Mitt Romney finally found a way to fire up the base—the other guy’s base. One needn’t venture beyond these pages to encounter gleeful liberal depictions of Romney’s new running mate, Paul Ryan, as an unhinged Randian plutocrat whose plans to kill Medicare (among other mustache-twirling villainies) will make him a “juicy target” for Obama and the Democrats this fall.
Romney’s introductory words were scarcely out of his mouth when the Obama campaign released an attack ad declaring that Paul Ryan’s “extreme” budget plan would mean catastrophe for women, the elderly, veterans, students, and middle-class families.
Some conservatives seem almost as happy as Democrats with the Ryan pick. They like Ryan’s youth, his smarts, his cheery optimism, and are thrilled by the signal that his selection makes: that Romney means to turn the Republican Party toward the small-government reform model that many activists envisioned in their three-year rebellion against the party establishment.
The intellectual right, Ryan’s natural constituency, has convinced itself the selection of Ryan will finally elevate the presidential contest from sordid speculations about Romney’s taxes and business record to a serious, grown-up public conversation about the debt and deficit crises. The Wall Street Journal’s Gerald Seib believes that the Ryan pick “best guarantees the country will get the kind of philosophical debate worthy of a presidential campaign.”
Maybe. A likelier result is a turn further downward. Everyone up for a “zombie-eyed granny-starver from Wisconsin”?
Ryan himself is inclined to the belief that the fiscal problems facing the nation are so serious they cannot be effectively demagogued. When he was preparing his budget for the Tea Party Congress that was elected in 2010, he told me that his own six reelections in a Democratic district, despite his advocacy for entitlement reform, proved the point. “We will prove that the bark has no bite,” he said.
That is Romney’s gamble. According to reporting by my Newsweek colleague Dan Klaidman, the hope inside Romney’s campaign is that the Ryan pick will cast the Republican ticket as the bold team with real solutions to a serious problem, while Obama is the hapless steward of a stalled economy who has no plan to reduce debt or fix the deficit. The Romney camp believes that the coming battle over the Ryan reform plans will play out on the big-picture level, sharpening the philosophical distinctions between the two sides, rather then descending into a squabble about details—which loopholes and subsidies and entitlements will be cut, and for whom.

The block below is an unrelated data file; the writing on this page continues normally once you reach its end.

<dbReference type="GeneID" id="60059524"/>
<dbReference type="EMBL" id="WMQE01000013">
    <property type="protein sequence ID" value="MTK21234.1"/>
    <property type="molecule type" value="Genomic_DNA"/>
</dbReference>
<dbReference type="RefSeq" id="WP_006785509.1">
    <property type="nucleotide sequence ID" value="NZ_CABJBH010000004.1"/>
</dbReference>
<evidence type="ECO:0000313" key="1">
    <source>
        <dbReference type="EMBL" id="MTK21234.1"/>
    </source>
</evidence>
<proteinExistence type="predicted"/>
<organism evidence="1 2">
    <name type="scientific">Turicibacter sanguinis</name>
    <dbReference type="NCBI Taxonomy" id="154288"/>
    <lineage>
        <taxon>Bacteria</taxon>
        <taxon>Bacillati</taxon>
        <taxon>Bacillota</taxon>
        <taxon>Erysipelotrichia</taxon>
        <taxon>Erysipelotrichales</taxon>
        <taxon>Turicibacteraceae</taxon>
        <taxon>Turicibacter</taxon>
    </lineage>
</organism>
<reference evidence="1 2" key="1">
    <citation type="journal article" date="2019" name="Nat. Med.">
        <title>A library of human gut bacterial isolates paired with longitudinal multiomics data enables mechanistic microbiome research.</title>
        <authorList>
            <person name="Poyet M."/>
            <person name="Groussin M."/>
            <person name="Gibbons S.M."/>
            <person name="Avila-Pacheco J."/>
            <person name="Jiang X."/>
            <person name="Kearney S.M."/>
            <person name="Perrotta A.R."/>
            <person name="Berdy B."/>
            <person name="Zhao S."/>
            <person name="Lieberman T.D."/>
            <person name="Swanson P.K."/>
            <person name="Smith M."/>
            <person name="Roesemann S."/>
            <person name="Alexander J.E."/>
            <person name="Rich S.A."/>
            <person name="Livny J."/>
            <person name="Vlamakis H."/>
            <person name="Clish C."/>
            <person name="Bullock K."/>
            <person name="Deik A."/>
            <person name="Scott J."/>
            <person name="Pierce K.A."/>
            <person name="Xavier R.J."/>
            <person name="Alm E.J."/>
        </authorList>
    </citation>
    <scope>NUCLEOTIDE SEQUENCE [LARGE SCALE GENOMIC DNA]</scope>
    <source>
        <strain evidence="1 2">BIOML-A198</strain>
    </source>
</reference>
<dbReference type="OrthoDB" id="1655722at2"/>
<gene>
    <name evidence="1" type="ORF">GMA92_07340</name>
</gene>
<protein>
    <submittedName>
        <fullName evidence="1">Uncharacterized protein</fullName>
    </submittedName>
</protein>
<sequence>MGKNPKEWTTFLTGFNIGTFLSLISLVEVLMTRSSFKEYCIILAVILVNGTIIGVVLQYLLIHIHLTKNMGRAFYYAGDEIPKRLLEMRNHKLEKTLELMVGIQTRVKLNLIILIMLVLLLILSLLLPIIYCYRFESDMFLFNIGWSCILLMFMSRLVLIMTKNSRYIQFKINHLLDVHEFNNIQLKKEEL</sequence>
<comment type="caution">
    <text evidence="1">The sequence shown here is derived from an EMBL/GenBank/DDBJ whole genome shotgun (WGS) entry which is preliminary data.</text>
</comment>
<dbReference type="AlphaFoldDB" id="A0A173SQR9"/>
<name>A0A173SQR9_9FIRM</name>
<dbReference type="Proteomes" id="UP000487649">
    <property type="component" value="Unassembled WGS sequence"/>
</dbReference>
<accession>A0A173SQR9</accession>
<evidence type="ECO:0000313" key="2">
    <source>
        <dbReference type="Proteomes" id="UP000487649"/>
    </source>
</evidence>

The big advantage of having Ryan on the ticket is that he’ll have a huge national platform from which to explain his plan, and Ryan is much, much better at defending it than Romney is.
That seems like wishful thinking. Obama, who managed to ignore his own Simpson-Bowles commission precisely because the details were so politically toxic, seems hardly likely to spare the Ryan plan a thorough colonoscopy.
In choosing Ryan, Romney is no longer defending a vague set of ideas aligned with Ryan’s reform approach; he’s now taken on the thing itself, and will find himself spending the remainder of the campaign defending it, in all of its potentially damaging details. If entitlement reform is the third rail of politics, this is an entire third-rail transportation system.
The big advantage of having Ryan on the ticket is that he’ll have a huge national platform from which to explain his plan, and Ryan is much, much better at defending it than Romney is. Ryan is better than Romney at making the public argument on anything, as he showed Saturday morning in Norfolk, where he made the case for Romney’s time at Bain Capital in clearer, more forceful language than Romney himself has yet managed. “I’m proud to stand with a man who understands what it takes to foster job creation in our economy, someone who knows from experience, that if you have a small business—you did build that,” he said. “At Bain Capital, he launched new businesses and he turned around failing ones—companies like Staples, Bright Horizons, and Sports Authority, just to name a few. Mitt Romney created jobs and showed he knows how a free economy works.”
Ryan’s supporters credit their man with a Clintonian political skill, because, like Clinton, he has had to sell his ideas to voters not readily inclined to accept them. Karl Rove, speaking Saturday morning on Fox News, says he’s not worried about losing seniors over the Medicare issue because “Paul Ryan will be able to patiently explain to them what he and Governor Romney advocate.”
That would be a Clintonian achievement, indeed. But a fevered presidential race in its final 88 days is hardly the ideal environment for a careful explication of entitlement reform. John Boehner knew this, and avoided embracing the Ryan plan until his Republican majority in the House had been safely elected two years ago. It’s possible that seniors, and others, are ready for a thorough, elevating conversation about Medicare reform. But it would seem instructive to recall the special congressional election in New York last year, when Democrat Kathy Hochul won a “safe” Republican seat with the help of campaign ads showing a Paul Ryan lookalike pushing a wheelchair-bound granny off a cliff.
That may be precisely where Romney’s 2012 chances in Florida are now headed.